}
  • The glass-forming ability of Fe-based bulk metallic glasses is strongly correlated with the amount of metalloids they contain. Starting from a ferromagnetic and ductile Fe-based metallic glass of composition (Fe{sub 0.582}Co{sub 0.418}){sub 80}Cr{sub 10}Zr{sub 10}, we were able to produce several bulk metallic glasses by alloying titanium and boron. The resulting alloys of composition [(Fe{sub 0.582}Co{sub 0.418}){sub 0.81}Cr{sub 0.10}Zr{sub 0.07}Ti{sub 0.02}]{sub 100-x}B{sub =} x (x=10-20 at. %) exhibit a critical casting thickness of 0.5 mm, a wide undercooled liquid region {delta}T{sub x}(=T{sub x}-T{sub g}) of 16-84 K, and ferromagnetic properties. dc magnetization measurements show an inverted hysteresis at room temperature,more » and small-angle neutron scattering on the [(Fe{sub 0.582}Co{sub 0.418}){sub 0.81}Cr{sub 0.10}Zr{sub 0.07}Ti{sub 0.02}]{sub 90}B{sub 10} bulk metallic glass reveals a power-law dependence of the differential scattering cross-section. The latter indicates a pronounced short-range order with a surface fractal dimension of 2.5. A splat-cooled sample of the same composition does not reveal this pronounced short-range order, but still an inverted hysteresis. From the scaling behavior of the magnetization curves, measured at different temperatures between 50 and 300 K for the splat-cooled sample, we find that an antagonistic internal magnetic field is present in this material. The resulting inverted hysteresis is presumably caused by interacting superparamagnetic and blocked regions.« less
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  • A modification of the generalized Slater--Pauling curve so as to consider the concentration dependence of the number of majority-spin {ital sp} electrons per average atom is proposed for amorphous iron-metalloid alloys. In this way an improved matching of the measured magnetic moment dependence on composition is achieved for Fe alloys with B and/or P as metalloids. Comparison of theory with experiment shows that amorphous Fe-P alloys tend to be magnetically rather strong, whereas their Fe-B counterparts are weak itinerant ferromagnets in almost the entire range of compositions.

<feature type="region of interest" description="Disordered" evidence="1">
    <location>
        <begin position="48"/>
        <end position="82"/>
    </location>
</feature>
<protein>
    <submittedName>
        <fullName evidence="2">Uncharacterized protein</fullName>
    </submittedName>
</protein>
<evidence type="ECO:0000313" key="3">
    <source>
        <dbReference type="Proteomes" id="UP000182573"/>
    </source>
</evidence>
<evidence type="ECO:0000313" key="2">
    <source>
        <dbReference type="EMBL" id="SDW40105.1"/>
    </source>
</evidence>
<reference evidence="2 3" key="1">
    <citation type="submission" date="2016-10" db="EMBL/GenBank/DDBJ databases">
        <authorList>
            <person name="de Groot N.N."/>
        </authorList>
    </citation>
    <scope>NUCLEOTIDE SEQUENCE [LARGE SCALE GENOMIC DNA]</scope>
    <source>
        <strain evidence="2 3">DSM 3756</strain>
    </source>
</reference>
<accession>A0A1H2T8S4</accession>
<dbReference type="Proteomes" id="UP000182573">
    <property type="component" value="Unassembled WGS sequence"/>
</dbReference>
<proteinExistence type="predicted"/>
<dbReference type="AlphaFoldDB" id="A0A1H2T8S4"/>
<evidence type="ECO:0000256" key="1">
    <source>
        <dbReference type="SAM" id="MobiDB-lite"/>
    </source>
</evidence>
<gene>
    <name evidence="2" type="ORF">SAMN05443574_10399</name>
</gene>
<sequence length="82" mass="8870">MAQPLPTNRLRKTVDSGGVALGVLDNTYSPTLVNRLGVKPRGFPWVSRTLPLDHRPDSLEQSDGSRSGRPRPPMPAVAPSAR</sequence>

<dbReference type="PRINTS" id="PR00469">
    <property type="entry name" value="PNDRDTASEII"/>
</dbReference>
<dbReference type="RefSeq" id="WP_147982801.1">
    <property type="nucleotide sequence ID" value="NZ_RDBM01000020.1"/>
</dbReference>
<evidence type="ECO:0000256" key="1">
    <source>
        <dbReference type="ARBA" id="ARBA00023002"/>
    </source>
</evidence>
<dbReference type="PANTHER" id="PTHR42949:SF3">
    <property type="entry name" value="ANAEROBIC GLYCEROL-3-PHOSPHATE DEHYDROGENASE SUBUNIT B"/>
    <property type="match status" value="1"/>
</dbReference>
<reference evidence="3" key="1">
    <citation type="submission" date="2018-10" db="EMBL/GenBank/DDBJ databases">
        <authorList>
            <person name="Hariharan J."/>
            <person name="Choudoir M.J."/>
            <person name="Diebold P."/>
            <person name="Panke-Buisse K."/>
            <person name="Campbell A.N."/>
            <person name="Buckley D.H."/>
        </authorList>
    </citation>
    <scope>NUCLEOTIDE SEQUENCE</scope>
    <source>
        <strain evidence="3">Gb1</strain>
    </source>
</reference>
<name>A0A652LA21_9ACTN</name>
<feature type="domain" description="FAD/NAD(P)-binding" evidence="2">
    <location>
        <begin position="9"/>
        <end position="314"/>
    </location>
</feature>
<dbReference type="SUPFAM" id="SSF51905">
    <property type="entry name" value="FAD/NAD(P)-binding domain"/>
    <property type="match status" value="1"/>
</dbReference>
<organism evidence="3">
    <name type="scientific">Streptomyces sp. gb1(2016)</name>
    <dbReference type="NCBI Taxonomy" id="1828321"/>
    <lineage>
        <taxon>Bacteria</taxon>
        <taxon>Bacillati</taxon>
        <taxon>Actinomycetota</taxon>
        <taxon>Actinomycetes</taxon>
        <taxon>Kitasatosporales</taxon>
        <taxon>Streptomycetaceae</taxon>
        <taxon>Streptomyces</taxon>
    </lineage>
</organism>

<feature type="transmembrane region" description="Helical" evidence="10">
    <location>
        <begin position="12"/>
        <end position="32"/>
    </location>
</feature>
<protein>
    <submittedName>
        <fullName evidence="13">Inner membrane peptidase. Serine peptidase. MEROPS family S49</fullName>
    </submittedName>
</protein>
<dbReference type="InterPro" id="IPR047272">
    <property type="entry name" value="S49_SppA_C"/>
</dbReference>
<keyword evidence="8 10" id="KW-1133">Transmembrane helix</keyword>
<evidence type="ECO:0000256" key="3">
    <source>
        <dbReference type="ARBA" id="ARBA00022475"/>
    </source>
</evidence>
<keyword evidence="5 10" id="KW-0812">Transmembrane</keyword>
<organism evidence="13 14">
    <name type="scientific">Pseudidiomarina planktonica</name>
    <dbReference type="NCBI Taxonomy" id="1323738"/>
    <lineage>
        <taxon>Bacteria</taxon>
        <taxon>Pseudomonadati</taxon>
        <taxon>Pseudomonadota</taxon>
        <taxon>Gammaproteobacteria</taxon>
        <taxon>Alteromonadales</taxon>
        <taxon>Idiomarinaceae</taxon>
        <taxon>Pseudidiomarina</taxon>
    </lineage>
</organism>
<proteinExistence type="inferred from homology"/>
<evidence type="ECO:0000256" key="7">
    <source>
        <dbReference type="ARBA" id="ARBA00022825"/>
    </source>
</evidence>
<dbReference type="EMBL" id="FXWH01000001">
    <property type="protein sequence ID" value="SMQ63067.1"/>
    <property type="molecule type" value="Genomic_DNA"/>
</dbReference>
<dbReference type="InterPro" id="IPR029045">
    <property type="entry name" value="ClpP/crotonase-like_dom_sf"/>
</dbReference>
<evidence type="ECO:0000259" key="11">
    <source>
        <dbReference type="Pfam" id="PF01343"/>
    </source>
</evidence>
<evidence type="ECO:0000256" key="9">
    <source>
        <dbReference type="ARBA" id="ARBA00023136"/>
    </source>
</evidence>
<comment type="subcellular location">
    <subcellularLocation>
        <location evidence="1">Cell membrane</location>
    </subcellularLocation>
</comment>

• A fundamental study has been conducted on Fe{sub 78}B{sub 13}Si{sub 9} metallic thin ribbon in order to understand the changes in the properties and structures of the glass as a function of Cr and Ni-Mo additions. The separate additions of Cr and Ni-Mo were successful in producing two new metallic thin glasses with the compositions Fe{sub 77}Cr{sub 2}B{sub 16}Si{sub 5} and Fe{sub 74}Ni{sub 4}Mo{sub 3}B{sub 17}Si{sub 2}. The study was focused on evaluating the physical and magnetic properties of these glasses with respect to the Cr and Ni-Mo additions. In addition, characterization of the internal and the surface structures ofmore » the glasses was conducted using transmission electron microscopy and scanning tunneling microscopy, respectively. A comparison between the internal and surface structures of the glasses was carried out on both amorphous and crystalline forms. As a result, a correlation between the properties and the structures of the glasses was established.« less
  • Metallic glasses, a class of amorphous alloys made by rapid solidification, have been studied quite extensively for almost thirty years. It has been recognized for a long time that metallic glasses are usually very strong and ductile, and exhibit high corrosion resistance relative to crystalline alloys with the same compositions. Recently, metallic glasses containing as much as 90 atomic percent aluminum have been discovered independently by two groups. This discovery has both scientific and technological implications. The formability of these new glasses have been found to be unusual. Studies of mechanical properties in these new metallic glasses show that manymore » of them have tensile strengths over 800MPa, greatly exceeding the strongest commercial aluminum alloys. The high strengths of aluminum-rich metallic glasses can be of significant importance in obtaining high strength low density materials. Therefore, from both scientific and technological standpoints, it is important to understand the formation and thermal stability of these metallic glasses. Al-Fe-Gd alloys were chosen for a more detailed study since they exhibit high tensile strengths.« less